Blinken calls Abbas, Netanyahu ahead of UN showdown over Israeli housing plans

During his call with both leaders, the top US diplomat reaffirmed Washington’s “commitment to a negotiated two-state solution and opposition to policies that endanger its viability.”


U.S. Secretary of State Antony Blinken spoke with both Palestinian Authority head Mahmoud Abbas and Israeli Prime Minister Benjamin Netanyahu on Saturday, ahead of an anticipated showdown at the United Nations Security Council over Jerusalem’s assertion of its rights in Judea and Samaria.

Blinken reaffirmed to both leaders Washington’s “commitment to a negotiated two-state solution and opposition to policies that endanger its viability,” according to the State Department.

Blinken also “underscored the urgent need for Israelis and Palestinians to take steps that restore calm, and [the Biden administration’s] strong opposition to unilateral measures that would further escalate tensions.”

The Secretary of State discussed with Abbas efforts to “improve the quality of life of the Palestinian people and enhance their security and freedom,” and with Netanyahu “broader regional challenges, including the threats posed by Iran,” according to the State Dept. He also restated to the Israeli leader the American administration’s “ironclad commitment to Israel’s security.”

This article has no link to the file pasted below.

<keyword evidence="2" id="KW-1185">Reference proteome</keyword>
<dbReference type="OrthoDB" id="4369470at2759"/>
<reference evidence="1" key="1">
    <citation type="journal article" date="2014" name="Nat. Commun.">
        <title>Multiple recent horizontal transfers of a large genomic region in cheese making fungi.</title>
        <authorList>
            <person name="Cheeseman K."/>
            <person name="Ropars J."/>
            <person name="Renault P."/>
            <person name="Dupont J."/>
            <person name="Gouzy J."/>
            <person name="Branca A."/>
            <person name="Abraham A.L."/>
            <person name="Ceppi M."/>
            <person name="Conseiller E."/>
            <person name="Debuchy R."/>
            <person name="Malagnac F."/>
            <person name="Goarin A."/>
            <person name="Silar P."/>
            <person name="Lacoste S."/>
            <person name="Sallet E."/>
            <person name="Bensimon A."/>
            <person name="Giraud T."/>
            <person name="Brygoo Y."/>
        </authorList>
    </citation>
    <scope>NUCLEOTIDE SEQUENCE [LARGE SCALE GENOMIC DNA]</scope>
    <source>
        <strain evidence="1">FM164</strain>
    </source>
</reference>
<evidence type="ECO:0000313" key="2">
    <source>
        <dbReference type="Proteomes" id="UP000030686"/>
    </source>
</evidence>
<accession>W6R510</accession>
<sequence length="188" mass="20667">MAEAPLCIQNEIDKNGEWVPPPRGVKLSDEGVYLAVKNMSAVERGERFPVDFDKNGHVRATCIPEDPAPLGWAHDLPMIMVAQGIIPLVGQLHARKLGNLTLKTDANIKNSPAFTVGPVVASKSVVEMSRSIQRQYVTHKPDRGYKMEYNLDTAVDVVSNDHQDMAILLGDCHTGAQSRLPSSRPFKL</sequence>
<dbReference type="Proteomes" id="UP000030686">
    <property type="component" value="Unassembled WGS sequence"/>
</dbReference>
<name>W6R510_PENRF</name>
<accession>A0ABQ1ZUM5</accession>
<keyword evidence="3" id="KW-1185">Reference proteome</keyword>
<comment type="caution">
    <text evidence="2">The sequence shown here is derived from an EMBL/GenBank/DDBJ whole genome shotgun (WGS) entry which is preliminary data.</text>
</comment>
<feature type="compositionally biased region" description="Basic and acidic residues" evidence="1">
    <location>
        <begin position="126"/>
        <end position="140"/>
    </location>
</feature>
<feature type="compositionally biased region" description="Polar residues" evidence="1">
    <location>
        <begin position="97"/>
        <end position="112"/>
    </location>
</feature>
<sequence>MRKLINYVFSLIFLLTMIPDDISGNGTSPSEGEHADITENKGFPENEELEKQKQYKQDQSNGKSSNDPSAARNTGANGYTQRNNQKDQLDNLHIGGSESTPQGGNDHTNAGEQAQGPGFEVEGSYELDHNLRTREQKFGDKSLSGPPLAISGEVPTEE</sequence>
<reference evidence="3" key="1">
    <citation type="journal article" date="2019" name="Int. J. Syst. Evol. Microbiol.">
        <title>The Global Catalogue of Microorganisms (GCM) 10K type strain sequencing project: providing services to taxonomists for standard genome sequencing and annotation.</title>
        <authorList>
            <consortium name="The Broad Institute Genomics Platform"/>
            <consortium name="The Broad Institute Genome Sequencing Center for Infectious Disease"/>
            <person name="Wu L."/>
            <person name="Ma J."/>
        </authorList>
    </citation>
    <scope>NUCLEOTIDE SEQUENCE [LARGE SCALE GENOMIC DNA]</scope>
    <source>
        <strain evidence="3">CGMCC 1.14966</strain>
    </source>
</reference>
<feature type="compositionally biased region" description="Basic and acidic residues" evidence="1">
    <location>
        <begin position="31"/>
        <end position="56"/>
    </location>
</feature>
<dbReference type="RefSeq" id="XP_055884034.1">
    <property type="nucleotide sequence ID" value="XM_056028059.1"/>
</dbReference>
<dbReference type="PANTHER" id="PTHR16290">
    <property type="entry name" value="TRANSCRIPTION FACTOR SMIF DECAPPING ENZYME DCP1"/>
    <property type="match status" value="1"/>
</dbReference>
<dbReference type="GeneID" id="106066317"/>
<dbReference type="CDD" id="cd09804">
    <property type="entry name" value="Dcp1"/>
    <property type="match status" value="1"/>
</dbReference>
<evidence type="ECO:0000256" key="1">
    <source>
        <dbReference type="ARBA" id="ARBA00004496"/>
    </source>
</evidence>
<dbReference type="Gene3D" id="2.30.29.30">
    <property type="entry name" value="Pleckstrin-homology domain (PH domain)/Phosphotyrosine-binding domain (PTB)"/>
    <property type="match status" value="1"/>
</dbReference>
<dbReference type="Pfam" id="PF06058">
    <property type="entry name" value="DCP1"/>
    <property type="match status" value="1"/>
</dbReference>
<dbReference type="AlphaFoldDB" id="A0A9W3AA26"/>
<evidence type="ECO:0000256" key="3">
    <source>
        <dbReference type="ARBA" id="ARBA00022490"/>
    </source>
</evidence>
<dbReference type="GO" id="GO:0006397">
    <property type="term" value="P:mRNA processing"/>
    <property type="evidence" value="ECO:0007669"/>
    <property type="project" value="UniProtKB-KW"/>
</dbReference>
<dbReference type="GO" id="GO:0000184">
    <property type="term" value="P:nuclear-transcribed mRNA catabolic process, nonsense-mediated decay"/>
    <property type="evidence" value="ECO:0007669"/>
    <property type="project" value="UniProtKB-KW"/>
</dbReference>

The calls come as the P.A. is seeking a UNSC resolution condemning Israel’s decision last week to authorize nine outposts in Judea and Samaria in response to a deadly terrorist attack in Jerusalem.

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A draft resolution obtained by the Associated Press demands an immediate halt to all Israeli building activities across the Green Line, and could be put to a vote as early as Monday.

The Biden administration is reportedly trying to convince Ramallah to forgo a formal resolution, instead proposing the release of a non-binding statement that Washington would support. In this way, the United States would not have to weigh using its veto in the forum.

In a joint announcement Tuesday, the foreign ministers of France, Germany and Italy, the British foreign secretary and the U.S. Secretary of State said that they were “deeply troubled” by Israel’s decision to advance “nearly 10,000 settlement units” and its intention “to begin a process to normalize nine outposts that were previously deemed illegal under Israeli law.”

Israeli Finance Minister Bezalel Smotrich vowed earlier on Tuesday to promote unrestrained construction in Jewish communities in Judea and Samaria, despite opposition from the Biden administration.

“The real answer to [Palestinian] terror is to continue to build, to continue to set roots in the Land of Israel,” said Smotrich at a meeting of his Religious Zionism Party in Givat Harel, one of the nine outposts the Security Cabinet decided to legalize.

“The American response is entirely understandable,” he continued, but “the [Biden] administration knows that this government is committed to the settlements. There’s nothing wrong with two friends having disputes. They understand, and that’s the way things will continue.”